U.S. Senators under investigation for dumping ill-fated stocks ahead of the Coronavirus crisis


U.S. Senate Photographic Studio

Senator Richard Burr recently stepped down as the Chairman of the Senate Intelligence Committee. Image courtesy of WikiCommons.

Chris Doyle, World News Editor

On May 14, Republican Senator from North Carolina, Richard Burr, stepped down from his position as Chairman of the Senate Select Committee on Intelligence. This occurred in conjunction with an FBI investigation into Burr’s timely sale of stocks that plunged at the outset of the COVID-19 pandemic, according to The New York Times. Investigators seized Senator Burr’s phone, and Republican Senator from Florida, Marco Rubio  will be taking his place as acting chairman according to CNN.

In February of 2020, Senator Burr, as well as Democratic Senator Diane Feinstein from California, Republican Senator Kelly Loeffler from Georgia, and Republican Senator James Inhofe from Oklahoma, all members of the Intelligence Committee, sold large quantities of ill-fated corporate shares, according to the Times. The sales occurred in succession to classified briefings about the scale at which this crisis might progress. All have denied allegations of insider trading, the Times reported. Senator Loeffler’s husband is the CEO of the New York Stock Exchange, and Senator Feinstein claims that her husband controls their portfolio, according to the Times.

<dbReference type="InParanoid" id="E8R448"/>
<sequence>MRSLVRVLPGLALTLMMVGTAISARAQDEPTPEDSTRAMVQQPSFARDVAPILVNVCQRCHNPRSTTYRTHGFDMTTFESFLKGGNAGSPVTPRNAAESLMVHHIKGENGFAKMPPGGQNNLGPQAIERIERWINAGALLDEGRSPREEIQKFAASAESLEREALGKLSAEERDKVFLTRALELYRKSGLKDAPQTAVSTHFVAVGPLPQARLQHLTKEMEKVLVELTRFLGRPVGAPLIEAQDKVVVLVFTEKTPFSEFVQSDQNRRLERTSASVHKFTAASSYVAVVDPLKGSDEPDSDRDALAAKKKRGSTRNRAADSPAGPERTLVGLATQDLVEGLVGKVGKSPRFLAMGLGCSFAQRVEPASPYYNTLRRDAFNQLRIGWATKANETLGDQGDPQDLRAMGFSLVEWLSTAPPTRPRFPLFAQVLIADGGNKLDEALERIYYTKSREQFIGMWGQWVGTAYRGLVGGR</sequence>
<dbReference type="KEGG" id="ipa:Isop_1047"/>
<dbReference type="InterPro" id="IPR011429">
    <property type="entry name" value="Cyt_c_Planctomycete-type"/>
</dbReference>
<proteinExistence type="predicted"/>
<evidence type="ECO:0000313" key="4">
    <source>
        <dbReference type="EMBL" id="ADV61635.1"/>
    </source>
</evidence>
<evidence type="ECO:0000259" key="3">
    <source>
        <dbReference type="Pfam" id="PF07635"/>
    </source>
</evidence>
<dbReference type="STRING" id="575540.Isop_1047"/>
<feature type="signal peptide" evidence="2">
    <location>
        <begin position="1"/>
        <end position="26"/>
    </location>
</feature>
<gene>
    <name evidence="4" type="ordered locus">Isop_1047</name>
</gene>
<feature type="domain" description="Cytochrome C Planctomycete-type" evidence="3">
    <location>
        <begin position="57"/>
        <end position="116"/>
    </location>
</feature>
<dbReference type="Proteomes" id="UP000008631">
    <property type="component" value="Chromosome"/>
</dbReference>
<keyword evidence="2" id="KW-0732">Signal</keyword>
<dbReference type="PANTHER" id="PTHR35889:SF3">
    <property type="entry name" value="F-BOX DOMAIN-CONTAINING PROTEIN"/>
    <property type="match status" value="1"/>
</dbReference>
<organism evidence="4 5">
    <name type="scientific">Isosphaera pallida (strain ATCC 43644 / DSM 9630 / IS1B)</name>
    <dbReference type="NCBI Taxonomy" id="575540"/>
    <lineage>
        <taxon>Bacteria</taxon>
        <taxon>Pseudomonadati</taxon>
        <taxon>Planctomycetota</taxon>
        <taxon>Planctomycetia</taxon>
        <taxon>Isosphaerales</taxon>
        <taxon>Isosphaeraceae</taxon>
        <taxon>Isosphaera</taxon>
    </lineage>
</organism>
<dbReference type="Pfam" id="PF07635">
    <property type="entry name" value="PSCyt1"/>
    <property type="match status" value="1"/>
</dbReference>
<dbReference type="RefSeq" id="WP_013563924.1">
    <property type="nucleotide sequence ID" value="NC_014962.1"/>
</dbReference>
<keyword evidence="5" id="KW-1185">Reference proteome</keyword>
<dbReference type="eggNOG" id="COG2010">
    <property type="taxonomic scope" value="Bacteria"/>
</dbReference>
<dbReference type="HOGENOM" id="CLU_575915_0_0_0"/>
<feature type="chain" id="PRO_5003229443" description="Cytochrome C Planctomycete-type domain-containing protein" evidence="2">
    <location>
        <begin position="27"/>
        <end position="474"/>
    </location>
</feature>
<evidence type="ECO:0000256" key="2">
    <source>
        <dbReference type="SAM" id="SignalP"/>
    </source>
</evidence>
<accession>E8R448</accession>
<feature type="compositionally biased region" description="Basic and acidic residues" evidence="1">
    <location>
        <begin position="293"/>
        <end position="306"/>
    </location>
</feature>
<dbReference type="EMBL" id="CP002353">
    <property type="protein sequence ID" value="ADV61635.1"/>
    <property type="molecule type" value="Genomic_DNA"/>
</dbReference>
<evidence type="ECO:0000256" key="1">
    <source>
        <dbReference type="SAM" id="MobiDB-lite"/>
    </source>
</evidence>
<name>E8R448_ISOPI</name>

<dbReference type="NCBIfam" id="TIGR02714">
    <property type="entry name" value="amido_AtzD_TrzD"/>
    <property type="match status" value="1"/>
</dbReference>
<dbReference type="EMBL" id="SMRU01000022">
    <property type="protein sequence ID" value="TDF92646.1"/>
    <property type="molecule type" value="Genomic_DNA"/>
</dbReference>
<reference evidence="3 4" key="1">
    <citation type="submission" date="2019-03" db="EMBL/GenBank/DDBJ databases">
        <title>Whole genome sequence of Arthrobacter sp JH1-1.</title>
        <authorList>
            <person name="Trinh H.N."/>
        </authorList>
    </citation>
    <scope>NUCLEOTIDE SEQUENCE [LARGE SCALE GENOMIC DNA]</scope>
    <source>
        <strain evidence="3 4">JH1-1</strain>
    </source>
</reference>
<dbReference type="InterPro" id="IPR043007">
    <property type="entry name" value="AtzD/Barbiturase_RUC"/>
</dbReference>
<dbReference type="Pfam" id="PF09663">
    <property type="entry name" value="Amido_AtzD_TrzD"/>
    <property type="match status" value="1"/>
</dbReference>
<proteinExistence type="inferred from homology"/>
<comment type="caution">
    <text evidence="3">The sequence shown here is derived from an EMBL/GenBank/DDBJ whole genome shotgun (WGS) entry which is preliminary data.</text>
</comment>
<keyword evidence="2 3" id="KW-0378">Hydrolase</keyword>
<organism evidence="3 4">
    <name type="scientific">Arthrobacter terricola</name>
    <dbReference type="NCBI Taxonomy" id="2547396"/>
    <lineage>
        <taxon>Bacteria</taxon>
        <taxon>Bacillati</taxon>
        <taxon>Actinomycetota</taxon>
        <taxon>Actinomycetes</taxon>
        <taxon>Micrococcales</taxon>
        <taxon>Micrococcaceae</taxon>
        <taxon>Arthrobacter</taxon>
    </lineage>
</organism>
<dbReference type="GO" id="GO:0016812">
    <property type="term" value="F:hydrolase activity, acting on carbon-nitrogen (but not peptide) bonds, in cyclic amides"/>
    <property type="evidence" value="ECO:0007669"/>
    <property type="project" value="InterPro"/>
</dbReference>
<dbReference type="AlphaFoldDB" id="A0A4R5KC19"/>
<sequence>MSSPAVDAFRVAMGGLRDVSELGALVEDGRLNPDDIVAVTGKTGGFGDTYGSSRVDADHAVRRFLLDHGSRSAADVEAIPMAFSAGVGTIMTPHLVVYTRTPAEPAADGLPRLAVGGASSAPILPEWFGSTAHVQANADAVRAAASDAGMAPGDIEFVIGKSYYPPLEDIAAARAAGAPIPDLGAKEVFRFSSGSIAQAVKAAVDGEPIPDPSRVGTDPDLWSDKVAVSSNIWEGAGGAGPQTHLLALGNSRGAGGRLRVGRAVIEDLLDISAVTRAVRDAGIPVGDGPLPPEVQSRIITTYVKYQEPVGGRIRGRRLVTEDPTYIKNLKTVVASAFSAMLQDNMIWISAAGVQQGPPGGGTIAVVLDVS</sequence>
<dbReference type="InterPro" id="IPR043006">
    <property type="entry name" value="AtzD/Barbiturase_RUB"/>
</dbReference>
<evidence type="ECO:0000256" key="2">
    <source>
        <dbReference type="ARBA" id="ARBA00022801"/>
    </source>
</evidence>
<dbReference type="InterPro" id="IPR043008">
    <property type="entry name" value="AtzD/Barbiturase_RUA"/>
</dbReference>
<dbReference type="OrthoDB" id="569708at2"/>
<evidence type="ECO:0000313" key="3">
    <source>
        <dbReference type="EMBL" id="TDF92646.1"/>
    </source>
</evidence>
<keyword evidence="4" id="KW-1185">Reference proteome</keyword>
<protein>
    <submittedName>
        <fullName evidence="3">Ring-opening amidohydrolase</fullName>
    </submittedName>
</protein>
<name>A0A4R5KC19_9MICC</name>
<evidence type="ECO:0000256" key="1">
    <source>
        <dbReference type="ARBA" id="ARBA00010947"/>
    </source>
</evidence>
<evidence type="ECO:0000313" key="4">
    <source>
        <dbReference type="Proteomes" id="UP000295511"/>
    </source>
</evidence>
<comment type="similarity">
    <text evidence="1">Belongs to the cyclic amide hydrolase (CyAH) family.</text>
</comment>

The webpage of the Senate Select Committee on Ethics states, “members, officers, and certain employees of the United States Senate, related offices, and candidates for the Senate are required by Title I of the Ethics in Government Act of 1978, as amended (the “Act,” 5 U.S.C. app., Section 101 et seq., also adopted as Senate Rule 34) and Senate Rule 41.1 to file Financial Disclosure Reports with the Secretary of the Senate, Office of Public Records.” Members of Congress are required to disclose their assets under federal law, and are forbidden from acting on information outside the public domain that they might receive while fulfilling their duties, according to the STOCK Act of 2012. Burr was one of three senators to vote against the bill.

Government officials tend to keep their portfolio in a blind trust to prevent a conflict of interest during their tenure. The Senate Ethics Committee published a booklet in 2015 that portrays an exemplary blind trust and how it should be managed. The document states that trustees must be “independent” of the grantor, the Committee must know how the trustee was selected, and the said person must be approved by the Ethics Committee. The booklet further states that “an ideal trustee is usually a financial institution, such as a bank or trust company.  Generally, a financial institution will be considered independent if the grantor and the grantor’s family have no relationship with the proposed trustee other than savings, checking, or other types of similar accounts.” This contradicts Feinstein’s deniability that her husband’s management of their assets was within reason.

The New York Times reported that Loeffler and Feinstein have both been interviewed by investigators from the Justice Department and the Securities and Exchange Commission.